1. This site uses cookies. By continuing to use this site, you are agreeing to our use of cookies. Learn More.

Now That D10's Up, Any Risk To Losing "Borrowed" Locals In September?

Discussion in 'DIRECTV Programming' started by boltjames, Jul 7, 2007.

Thread Status:
Not open for further replies.
  1. Jul 7, 2007 #1 of 11

    boltjames Icon

    Sep 3, 2006
    For the past 11 years, I've lived in NH and have had the fortune of keeping my NY locals and RSN's having never changed the service address once I moved North from my mom's house.

    I've got 2 HR20's, the proper 5LNB slimline dish, the "B" converters, and am currently receiving CBS/FOX/ABC/NBC from NY in HD as well as SNY and YES in HD.

    After rooting hard for the D10 payload to be successful, I read this passage from the D* press release, and am wondering if there is a risk to my losing my beloved NY HD locals:

    After the spacecraft is maneuvered into a circular orbit at 103 degrees West longitude and tests are completed, it is expected to begin operations in early September, delivering the first of up to 100 national HD channels by year-end. The DIRECTV 10 satellite's powerful transponder payload includes spot beam capacity that will enable DIRECTV to expand its local HD channel services to up to 75 markets this year.

    I was told last year that the RSN's would likely be moving to the CONUS sat which was a good thing for people in my particular situation, but this "spot beam" capacity has me worried.

    If anyone can let me know the latest info I'd appreciate it.


  2. Jul 7, 2007 #2 of 11

    bonscott87 Cutting Edge: ECHELON '07

    Jan 21, 2003
    Just means that is has spotbeams to offer HD locals to more parts of the country, that's all. Isn't going to effect the spotbeams that are already in use on the Spaceways (other then maybe a shuffle) like with New York. And besides, New York HD locals will always be available on a national beam since they are used for distants. So in effect you could be in Nevada with a New York address and get the NY HD locals. Right now those are in MPEG2 in the 80s, with the new sat they can (and will) offer them nationally in MPEG4 as well.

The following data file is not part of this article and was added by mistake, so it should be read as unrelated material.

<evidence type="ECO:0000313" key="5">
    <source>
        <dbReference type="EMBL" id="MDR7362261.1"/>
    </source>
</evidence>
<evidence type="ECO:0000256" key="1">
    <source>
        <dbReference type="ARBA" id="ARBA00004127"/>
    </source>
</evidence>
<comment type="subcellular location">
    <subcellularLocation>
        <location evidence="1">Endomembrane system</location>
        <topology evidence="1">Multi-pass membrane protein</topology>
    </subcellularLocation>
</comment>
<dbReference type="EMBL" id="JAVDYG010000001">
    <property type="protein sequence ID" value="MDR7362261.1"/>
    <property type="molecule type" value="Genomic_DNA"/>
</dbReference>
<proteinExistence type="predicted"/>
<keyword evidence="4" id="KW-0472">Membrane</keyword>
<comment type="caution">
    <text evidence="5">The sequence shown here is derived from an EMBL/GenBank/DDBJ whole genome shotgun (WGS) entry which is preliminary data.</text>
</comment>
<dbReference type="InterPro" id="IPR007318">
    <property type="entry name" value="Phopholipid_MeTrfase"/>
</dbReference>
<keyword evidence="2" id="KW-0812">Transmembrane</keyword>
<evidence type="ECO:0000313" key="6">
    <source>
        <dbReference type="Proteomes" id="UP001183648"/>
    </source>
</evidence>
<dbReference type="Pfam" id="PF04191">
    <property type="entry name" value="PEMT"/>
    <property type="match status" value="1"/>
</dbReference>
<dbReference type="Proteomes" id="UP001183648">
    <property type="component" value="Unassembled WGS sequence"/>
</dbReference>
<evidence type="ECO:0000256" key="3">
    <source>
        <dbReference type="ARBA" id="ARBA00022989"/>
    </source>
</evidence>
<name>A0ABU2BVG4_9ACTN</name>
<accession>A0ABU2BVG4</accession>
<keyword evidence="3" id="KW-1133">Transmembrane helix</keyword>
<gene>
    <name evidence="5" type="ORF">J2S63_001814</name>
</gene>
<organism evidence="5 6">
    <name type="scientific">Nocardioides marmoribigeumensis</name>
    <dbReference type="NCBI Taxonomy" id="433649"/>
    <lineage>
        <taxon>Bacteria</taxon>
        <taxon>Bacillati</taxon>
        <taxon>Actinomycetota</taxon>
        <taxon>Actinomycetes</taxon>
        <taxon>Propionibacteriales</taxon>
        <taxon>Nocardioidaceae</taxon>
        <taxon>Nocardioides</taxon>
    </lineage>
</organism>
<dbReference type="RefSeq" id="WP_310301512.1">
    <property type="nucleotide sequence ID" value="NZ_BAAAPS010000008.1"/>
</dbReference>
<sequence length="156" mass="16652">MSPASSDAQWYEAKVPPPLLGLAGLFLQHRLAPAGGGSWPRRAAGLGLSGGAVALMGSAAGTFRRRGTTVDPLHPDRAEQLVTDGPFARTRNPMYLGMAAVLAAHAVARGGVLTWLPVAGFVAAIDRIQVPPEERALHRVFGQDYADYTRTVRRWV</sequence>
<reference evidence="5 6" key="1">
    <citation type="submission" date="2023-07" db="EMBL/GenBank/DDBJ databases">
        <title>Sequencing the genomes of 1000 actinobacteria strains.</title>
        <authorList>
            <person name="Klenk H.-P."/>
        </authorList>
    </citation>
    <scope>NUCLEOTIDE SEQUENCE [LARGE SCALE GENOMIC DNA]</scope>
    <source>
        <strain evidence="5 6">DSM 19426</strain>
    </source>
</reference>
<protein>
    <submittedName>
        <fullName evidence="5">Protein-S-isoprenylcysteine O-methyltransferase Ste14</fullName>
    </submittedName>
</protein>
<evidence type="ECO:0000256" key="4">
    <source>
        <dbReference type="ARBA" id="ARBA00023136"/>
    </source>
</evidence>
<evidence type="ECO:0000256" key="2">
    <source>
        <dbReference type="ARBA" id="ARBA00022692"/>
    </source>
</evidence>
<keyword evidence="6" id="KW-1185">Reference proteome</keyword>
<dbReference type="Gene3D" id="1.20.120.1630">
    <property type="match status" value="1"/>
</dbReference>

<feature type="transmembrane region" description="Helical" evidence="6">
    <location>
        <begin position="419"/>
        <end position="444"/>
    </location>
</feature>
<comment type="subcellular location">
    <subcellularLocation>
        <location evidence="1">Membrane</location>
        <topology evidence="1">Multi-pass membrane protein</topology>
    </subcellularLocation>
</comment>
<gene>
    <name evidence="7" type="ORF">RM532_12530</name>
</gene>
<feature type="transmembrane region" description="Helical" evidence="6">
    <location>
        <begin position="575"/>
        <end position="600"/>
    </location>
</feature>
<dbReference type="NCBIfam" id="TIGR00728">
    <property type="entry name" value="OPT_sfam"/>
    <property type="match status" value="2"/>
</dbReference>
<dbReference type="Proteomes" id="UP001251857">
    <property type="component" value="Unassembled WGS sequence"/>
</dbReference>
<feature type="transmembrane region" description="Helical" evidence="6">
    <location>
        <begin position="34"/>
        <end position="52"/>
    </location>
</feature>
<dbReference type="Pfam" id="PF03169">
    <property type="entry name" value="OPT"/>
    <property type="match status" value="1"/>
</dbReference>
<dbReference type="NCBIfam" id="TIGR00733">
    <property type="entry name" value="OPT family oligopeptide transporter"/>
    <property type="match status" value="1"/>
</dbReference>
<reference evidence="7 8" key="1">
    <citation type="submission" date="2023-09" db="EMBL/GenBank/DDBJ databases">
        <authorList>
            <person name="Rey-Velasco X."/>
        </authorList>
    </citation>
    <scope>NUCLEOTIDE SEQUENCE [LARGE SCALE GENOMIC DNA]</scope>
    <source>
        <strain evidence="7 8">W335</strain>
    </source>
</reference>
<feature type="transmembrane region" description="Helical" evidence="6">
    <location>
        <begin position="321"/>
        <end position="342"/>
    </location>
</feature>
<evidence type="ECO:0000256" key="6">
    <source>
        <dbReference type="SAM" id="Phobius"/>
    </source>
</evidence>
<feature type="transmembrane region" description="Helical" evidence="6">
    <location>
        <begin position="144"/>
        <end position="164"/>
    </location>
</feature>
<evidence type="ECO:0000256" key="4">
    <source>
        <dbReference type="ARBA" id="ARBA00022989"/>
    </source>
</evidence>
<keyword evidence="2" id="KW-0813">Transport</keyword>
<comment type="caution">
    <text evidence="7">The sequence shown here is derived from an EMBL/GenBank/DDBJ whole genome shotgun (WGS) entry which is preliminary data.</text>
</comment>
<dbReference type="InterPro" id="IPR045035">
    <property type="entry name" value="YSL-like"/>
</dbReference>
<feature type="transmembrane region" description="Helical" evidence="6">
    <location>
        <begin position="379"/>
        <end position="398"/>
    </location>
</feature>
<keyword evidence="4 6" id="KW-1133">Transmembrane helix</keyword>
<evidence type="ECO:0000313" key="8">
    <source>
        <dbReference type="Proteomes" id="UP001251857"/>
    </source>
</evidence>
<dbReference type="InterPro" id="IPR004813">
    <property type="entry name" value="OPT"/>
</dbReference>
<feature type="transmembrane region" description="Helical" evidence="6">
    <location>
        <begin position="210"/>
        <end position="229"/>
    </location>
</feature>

Basically there is no effect for you at all.
  3. Jul 7, 2007 #3 of 11

    boltjames Icon

    Sep 3, 2006
    Thank you very much. I can relax and enjoy the weekend now.

  4. Jul 7, 2007 #4 of 11

    boltjames Icon

    Sep 3, 2006
    One more question....

    I've got a friend in LA that has a similar situation using his mom's NY address. He currently receives the NY locals in HD but can only get the NY RSN's in SD. Does this new D10 sat mean that in September he'll be able to get the NY RSN's in HD?

  5. Jul 7, 2007 #5 of 11
    Jeremy W

    Jeremy W Hall Of Fame

    Jun 19, 2006
  6. Jul 7, 2007 #6 of 11

    boltjames Icon

    Sep 3, 2006
    Great news. Thanks.

  7. Jul 7, 2007 #7 of 11

    wilbur_the_goose Hall Of Fame

    Aug 16, 2006
    for what it's worth, a CSR told me HD distants would be turned off in early 2008.

    Remember - this was from a CSR; nothing official.
  8. Jul 7, 2007 #8 of 11

    tonyd79 Hall Of Fame

    Jul 24, 2006
    Columbia, MD
    Did they mean the MPEG2 ones or all HD distants. That makes little sense as there are still white areas for local stations....

    I thought the MPEG2 ones would be shut down by now, at least the West Coast versions. (Hello! That would give enough bandwidth to support NFL ST HD this year.)
  9. Jul 8, 2007 #9 of 11

    Newshawk Hall Of Fame

    Sep 3, 2004
    Since I've heard they've been replacing MPEG 2 receivers for West Coast DNS subscribers, i'd imagine it's just the MPEG 2 HD DNS that will be gone... and the MPEG 4 HD DNS will be subject to the same stricter waiver standards that SD DNS are now.
  10. Racer88

    Racer88 Icon

    Sep 12, 2006
    Seems logical that MPEG-2 West coast nationals would be the first to go. They did have a bit of a head start on the rest of the nation with equipment upgrades. LA is also allready on a LiL spotbeam. Just a matter of making the switch to a CONUS transponder or widening the beams footprint.
  11. Herdfan

    Herdfan Well-Known Member

    Mar 18, 2006
    IIRC, and it has been a couple of years since I read it, the new SHVERA makes an allowance that distant digital signals can be delivered by a close local market. So for example, if you lived in a white area in SD, you might get Minneapolis locals.

    A lot will depend on spot beam coverage. But like I said, it has been a while since I read it.
Thread Status:
Not open for further replies.

Share This Page